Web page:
But then, she said, the officer in charge of filing the complaint did not write down his description of the attack, so she refused to sign the document.

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“I had to repeat it all,” she said. The officer asked if she was sure that the abuser wanted to touch her chest.

“I had to make a gesture to make him see that it was not another part of the body,” she said. “Forcing me to repeat and … make a gesture in front of a wall is humiliating. I found this very humiliating. I felt like a puppet. ”

The case is still ongoing. According to her, the police offered to change the apartment to get away from the rapist.

Another Parisian, 25, said she was “traumatized” by police after being raped by an ex-boyfriend in 2016.

When she filed her initial complaint, a specially trained police officer “explained to me why he asked all these questions, he was in a spirit of kindness,” she recalls. “I felt safer and he believed me.”

A few months later, she was summoned to another police station, located on the same street where the attacker lived. Feeling intense anxiety at the thought of a possible meeting with him, she said that she was spoken to as if she were “stupid” and “a liar.”

The police asked what she was wearing that day, why this was different from when she had consensual sex with him, how she could claim she was surprised if he was wearing a condom, she recalls. The officer told her, “I don’t understand why you didn’t fight anymore.”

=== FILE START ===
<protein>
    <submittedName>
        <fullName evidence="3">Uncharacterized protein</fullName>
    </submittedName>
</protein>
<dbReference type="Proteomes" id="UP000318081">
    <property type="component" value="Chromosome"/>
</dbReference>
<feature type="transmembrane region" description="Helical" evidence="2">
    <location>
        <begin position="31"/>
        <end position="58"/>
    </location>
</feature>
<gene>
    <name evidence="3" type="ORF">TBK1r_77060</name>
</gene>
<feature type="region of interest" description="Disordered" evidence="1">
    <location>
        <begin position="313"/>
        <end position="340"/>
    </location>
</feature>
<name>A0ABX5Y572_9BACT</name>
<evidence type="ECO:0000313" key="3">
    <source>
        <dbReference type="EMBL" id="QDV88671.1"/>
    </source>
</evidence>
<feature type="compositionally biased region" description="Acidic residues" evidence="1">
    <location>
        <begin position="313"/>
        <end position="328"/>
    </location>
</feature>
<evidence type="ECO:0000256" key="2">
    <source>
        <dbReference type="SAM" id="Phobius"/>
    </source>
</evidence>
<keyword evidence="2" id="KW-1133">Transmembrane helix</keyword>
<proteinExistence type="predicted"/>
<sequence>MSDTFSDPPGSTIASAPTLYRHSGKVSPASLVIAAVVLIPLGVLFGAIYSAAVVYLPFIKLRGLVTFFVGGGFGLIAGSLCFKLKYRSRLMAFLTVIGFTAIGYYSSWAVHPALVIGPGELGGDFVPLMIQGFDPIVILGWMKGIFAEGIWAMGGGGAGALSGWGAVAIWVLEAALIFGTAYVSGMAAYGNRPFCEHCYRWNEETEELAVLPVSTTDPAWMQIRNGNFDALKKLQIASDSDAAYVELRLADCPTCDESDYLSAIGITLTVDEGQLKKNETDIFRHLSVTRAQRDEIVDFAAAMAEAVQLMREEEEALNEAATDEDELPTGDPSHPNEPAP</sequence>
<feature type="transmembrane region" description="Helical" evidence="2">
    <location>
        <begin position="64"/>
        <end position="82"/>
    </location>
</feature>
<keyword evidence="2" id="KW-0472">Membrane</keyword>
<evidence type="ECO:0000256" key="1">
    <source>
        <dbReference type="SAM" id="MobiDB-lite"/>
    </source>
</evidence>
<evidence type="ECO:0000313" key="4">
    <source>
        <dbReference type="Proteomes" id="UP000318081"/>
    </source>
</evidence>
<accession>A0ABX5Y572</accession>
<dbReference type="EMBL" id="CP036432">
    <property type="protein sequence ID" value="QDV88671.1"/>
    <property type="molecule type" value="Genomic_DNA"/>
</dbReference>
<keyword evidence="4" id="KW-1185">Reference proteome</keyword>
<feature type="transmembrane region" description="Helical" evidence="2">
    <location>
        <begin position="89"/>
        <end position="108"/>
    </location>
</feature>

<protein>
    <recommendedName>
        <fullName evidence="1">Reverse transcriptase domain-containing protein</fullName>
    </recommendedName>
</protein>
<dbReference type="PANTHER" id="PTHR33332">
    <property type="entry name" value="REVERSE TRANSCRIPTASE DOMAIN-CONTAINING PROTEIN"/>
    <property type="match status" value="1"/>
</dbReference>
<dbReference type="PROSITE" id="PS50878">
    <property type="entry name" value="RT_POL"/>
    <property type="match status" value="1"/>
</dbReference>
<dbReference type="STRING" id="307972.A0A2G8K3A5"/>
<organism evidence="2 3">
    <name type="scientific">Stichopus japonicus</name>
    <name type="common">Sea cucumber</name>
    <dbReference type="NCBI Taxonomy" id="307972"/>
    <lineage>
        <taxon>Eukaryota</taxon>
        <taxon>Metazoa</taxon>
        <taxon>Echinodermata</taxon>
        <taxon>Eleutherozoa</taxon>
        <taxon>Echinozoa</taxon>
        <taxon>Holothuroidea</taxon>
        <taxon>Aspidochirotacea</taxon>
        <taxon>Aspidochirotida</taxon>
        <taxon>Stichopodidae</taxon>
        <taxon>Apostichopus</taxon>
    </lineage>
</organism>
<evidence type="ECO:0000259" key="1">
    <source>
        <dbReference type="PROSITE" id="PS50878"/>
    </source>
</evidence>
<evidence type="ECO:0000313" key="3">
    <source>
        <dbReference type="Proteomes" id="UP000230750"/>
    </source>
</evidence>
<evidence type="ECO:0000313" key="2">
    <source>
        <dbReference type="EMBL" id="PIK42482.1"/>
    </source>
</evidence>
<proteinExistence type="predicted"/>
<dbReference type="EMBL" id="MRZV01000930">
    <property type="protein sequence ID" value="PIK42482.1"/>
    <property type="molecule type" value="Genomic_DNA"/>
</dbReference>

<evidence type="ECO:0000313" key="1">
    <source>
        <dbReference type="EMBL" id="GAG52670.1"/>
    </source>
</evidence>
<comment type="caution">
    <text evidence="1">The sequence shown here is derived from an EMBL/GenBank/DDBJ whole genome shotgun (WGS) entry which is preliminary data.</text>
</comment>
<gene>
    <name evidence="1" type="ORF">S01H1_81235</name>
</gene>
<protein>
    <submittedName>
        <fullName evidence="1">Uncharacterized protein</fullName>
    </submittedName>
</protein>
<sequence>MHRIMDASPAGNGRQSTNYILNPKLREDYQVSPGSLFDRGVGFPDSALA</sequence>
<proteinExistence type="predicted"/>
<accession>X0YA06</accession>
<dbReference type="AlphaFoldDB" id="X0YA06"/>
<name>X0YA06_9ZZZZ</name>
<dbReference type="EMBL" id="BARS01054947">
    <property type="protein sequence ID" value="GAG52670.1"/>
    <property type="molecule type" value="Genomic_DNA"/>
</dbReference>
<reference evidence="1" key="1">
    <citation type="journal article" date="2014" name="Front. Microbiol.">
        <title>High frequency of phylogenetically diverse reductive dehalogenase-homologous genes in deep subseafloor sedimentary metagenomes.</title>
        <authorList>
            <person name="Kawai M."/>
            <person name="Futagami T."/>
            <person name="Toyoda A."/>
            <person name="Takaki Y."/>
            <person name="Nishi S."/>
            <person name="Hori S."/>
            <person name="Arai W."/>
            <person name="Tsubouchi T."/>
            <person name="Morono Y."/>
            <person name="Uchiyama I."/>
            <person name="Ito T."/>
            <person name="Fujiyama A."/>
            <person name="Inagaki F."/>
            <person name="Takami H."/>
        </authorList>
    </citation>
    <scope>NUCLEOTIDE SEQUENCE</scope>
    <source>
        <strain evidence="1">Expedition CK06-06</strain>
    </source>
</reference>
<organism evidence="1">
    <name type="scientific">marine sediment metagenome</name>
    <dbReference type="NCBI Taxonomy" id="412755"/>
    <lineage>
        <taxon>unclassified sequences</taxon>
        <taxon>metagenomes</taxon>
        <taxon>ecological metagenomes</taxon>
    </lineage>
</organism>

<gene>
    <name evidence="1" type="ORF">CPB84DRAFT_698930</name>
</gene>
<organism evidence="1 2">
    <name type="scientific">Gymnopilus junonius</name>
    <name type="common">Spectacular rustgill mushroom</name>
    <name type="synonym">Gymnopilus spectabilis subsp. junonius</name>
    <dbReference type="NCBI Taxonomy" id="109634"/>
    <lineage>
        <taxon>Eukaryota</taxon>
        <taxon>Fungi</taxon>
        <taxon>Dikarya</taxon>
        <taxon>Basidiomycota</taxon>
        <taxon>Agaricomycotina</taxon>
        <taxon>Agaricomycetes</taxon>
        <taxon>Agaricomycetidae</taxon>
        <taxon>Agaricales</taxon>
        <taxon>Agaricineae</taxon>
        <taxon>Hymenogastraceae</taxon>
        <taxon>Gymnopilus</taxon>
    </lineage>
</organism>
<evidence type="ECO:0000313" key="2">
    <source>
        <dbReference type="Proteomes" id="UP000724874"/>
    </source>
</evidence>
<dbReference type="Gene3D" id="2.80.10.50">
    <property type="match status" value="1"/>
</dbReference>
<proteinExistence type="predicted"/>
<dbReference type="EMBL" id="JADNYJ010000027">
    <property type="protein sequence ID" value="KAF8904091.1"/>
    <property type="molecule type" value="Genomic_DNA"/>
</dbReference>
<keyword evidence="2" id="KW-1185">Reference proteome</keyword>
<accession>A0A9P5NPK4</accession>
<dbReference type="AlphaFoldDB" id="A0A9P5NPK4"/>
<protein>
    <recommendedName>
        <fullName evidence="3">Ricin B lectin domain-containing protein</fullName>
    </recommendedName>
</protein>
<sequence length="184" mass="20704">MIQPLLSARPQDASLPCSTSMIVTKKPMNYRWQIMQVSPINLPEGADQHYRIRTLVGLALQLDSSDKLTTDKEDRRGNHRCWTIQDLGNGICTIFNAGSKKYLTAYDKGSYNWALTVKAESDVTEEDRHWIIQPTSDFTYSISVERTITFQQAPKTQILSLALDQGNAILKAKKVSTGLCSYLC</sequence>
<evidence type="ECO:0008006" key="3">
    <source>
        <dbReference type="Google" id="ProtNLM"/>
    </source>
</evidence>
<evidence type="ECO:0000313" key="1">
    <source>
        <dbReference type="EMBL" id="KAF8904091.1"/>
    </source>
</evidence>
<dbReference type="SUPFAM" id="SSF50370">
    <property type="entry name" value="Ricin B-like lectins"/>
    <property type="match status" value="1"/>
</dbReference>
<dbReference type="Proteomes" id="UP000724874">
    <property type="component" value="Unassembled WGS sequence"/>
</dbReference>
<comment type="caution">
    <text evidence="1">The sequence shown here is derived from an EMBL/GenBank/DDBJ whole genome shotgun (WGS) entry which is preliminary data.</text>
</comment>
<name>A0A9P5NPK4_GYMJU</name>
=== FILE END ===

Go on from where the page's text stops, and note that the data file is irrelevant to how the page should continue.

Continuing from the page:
The complaint was closed without examination due to lack of evidence. The young woman described the police reaction as very difficult to live with, having a “huge impact” on her personal life and almost causing her to drop out of school.

The Associated Press does not usually name people who say they have been victims of sexual assault.

Speaking to lawmakers in the National Assembly, the interior minister acknowledged that in France “there is still room for improvement.”

The government has set a goal to have at least one specially trained officer in every police station to combat domestic and sexual violence. An annual survey conducted by the national statistical institute INSEE shows that currently only 10% of victims in these cases file formal complaints.

The #doublepeine movement emerged after the shocking murder of a woman earlier this year, who was shot and set on fire in the street by her separated husband. One of the police officers who took her domestic violence complaint a few months ago was recently convicted of domestic violence.

Darmanin promised that officers who were finally convicted of such actions would no longer be allowed to contact the public.

Tumazoff said women have been sounding the alarm for years, denouncing statements by politicians that were not followed by any action.

“When urgent situations arise, such as terrorist attacks, they can do something because it’s urgent,” she said. “It’s the same here. The lives of women are at stake. It’s urgent every day. ”